You are here


-A A +A

Harrisville, the administrative center of Burrillville, is among the most interesting rural mill towns in the state. It is not its extant mill complex, however, that makes it so. Nineteenth-century mill buildings have been mostly superseded by nondescript twentieth-century replacements, although the dominating building in the complex is a fascinating example of early reinforced concrete factory construction. Harrisville today is more exceptional as the center of the community activities of Austin T. Levy, the enlightened head of the sizable Stillwater Worsted Company, which had mills in several towns in northwestern Rhode Island. Levy leased several Harrisville mills in 1912 (purchasing all of them in 1921), after their operation for two generations by William Tinkham and his son Ernest. Stillwater Worsted continued operations until 1972, but with increasing difficulty in the face of the general collapse of the textile industry in the state. Levy was among the leaders of the last generation of Rhode Island textile barons.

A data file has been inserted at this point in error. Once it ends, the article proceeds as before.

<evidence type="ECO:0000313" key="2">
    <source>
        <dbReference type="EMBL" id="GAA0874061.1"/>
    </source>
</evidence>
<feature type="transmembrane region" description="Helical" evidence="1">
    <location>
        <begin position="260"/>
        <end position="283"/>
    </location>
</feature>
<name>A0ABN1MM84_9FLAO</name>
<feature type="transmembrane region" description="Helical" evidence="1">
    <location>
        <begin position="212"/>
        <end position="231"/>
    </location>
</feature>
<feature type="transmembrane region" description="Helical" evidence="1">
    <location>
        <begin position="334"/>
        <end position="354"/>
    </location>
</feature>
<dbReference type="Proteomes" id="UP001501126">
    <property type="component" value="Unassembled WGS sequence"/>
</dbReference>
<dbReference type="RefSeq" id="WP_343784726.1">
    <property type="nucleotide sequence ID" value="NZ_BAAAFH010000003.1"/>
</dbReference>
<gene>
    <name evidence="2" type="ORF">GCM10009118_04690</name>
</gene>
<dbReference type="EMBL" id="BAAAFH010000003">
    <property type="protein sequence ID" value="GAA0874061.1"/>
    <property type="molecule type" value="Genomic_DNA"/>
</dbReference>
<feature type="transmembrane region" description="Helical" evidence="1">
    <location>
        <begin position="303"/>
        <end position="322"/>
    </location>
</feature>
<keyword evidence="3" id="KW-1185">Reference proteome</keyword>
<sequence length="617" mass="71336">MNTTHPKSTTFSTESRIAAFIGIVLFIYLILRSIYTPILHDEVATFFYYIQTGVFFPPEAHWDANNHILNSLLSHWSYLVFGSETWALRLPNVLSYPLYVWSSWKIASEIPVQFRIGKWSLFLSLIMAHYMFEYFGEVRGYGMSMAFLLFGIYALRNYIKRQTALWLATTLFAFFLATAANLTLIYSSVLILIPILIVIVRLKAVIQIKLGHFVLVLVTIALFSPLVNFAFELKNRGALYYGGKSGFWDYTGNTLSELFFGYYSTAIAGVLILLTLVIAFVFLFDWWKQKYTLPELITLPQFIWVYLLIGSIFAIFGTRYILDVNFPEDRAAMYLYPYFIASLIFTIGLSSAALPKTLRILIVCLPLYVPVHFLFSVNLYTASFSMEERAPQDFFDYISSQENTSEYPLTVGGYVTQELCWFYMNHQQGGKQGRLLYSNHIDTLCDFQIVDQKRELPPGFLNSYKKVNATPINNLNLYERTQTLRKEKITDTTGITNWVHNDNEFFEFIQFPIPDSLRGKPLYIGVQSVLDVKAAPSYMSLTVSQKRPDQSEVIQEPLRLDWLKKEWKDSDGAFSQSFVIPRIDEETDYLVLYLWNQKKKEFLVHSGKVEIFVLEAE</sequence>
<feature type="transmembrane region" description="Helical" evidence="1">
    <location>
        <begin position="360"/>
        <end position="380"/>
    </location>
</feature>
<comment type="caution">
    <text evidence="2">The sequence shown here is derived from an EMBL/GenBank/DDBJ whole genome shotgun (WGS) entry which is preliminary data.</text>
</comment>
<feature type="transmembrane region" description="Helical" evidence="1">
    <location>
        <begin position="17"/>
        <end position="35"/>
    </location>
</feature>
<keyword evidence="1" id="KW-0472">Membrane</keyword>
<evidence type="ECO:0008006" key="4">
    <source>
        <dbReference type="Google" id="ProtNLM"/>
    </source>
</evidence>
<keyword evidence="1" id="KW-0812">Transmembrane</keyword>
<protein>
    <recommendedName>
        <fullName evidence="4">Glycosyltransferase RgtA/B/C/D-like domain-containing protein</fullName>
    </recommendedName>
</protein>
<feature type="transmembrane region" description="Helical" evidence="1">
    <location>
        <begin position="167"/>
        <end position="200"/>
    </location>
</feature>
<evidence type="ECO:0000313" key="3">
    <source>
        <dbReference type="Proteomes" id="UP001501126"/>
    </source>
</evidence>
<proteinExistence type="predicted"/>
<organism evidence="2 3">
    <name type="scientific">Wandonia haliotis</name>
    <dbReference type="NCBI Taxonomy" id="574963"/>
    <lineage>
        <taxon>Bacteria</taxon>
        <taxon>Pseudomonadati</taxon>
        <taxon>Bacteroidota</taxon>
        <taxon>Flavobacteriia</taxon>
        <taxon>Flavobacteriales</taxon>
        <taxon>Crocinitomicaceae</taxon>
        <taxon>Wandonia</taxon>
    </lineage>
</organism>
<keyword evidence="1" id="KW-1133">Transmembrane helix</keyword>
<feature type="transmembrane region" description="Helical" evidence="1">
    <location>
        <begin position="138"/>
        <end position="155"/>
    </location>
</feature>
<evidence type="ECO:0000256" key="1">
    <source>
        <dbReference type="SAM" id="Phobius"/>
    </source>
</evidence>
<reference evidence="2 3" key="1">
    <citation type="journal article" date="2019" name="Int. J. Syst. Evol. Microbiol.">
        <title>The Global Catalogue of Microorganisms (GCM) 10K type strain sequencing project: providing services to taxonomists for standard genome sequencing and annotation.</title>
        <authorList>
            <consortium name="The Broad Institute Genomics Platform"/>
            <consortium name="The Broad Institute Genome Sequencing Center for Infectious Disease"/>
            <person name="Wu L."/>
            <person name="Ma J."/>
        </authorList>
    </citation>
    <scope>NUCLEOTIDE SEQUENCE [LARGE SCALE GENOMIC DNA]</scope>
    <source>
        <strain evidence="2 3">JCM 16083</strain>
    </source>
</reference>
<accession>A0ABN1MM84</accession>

Writing Credits

William H. Jordy et al.

If SAH Archipedia has been useful to you, please consider supporting it.

SAH Archipedia tells the story of the United States through its buildings, landscapes, and cities. This freely available resource empowers the public with authoritative knowledge that deepens their understanding and appreciation of the built environment. But the Society of Architectural Historians, which created SAH Archipedia with University of Virginia Press, needs your support to maintain the high-caliber research, writing, photography, cartography, editing, design, and programming that make SAH Archipedia a trusted online resource available to all who value the history of place, heritage tourism, and learning.